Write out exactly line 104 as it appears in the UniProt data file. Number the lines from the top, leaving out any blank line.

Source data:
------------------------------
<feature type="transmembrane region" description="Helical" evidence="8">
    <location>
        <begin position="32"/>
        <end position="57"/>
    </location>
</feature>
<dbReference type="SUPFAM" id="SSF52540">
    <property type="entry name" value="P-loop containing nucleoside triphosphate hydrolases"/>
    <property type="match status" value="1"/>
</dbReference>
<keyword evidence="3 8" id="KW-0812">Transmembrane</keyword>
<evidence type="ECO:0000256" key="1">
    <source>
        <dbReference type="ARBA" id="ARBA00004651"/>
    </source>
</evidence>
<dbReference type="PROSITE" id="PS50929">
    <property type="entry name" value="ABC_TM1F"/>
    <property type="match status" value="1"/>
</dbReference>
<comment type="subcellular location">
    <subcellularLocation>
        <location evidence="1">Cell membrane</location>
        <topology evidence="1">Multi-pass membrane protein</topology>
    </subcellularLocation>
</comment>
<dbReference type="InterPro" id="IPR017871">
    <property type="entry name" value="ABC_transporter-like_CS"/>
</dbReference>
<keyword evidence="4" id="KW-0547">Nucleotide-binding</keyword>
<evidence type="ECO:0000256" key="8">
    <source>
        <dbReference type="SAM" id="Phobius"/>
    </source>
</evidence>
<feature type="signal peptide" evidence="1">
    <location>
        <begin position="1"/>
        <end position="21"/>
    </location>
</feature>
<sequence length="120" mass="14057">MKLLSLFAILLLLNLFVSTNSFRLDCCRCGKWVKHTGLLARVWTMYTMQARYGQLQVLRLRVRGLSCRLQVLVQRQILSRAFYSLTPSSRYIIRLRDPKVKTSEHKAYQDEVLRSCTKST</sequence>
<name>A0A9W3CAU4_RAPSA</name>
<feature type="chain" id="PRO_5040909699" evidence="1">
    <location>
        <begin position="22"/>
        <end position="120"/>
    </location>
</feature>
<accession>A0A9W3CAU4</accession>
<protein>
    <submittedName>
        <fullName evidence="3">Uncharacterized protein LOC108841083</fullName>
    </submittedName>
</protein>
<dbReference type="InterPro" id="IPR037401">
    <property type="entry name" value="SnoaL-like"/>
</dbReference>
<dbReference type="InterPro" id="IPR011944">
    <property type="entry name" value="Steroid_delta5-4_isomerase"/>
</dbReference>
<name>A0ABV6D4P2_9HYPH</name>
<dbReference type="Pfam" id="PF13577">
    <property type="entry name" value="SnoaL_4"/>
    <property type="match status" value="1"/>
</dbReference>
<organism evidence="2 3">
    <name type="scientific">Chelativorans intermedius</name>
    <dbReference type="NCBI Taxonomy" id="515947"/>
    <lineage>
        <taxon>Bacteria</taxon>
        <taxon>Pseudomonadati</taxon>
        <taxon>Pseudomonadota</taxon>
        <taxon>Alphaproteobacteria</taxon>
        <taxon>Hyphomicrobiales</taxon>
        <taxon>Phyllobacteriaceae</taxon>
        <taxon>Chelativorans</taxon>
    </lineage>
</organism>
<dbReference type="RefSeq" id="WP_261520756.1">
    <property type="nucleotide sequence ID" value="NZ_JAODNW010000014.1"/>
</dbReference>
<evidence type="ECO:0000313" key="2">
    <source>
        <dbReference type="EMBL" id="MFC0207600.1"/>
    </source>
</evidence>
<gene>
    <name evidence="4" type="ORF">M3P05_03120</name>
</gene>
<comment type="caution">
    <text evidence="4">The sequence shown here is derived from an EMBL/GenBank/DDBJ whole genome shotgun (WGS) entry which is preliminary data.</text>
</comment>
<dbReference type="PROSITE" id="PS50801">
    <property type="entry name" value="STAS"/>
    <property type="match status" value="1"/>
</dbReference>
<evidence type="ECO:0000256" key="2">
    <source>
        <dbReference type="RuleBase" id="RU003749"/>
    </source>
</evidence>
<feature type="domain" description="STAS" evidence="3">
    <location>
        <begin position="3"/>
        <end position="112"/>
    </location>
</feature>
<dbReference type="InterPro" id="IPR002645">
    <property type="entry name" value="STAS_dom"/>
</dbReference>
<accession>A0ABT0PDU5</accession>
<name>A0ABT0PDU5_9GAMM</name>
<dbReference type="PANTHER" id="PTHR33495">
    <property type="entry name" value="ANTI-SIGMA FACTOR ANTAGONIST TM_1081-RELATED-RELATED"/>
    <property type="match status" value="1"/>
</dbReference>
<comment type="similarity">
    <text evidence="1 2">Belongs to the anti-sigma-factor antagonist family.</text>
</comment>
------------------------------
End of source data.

    <location>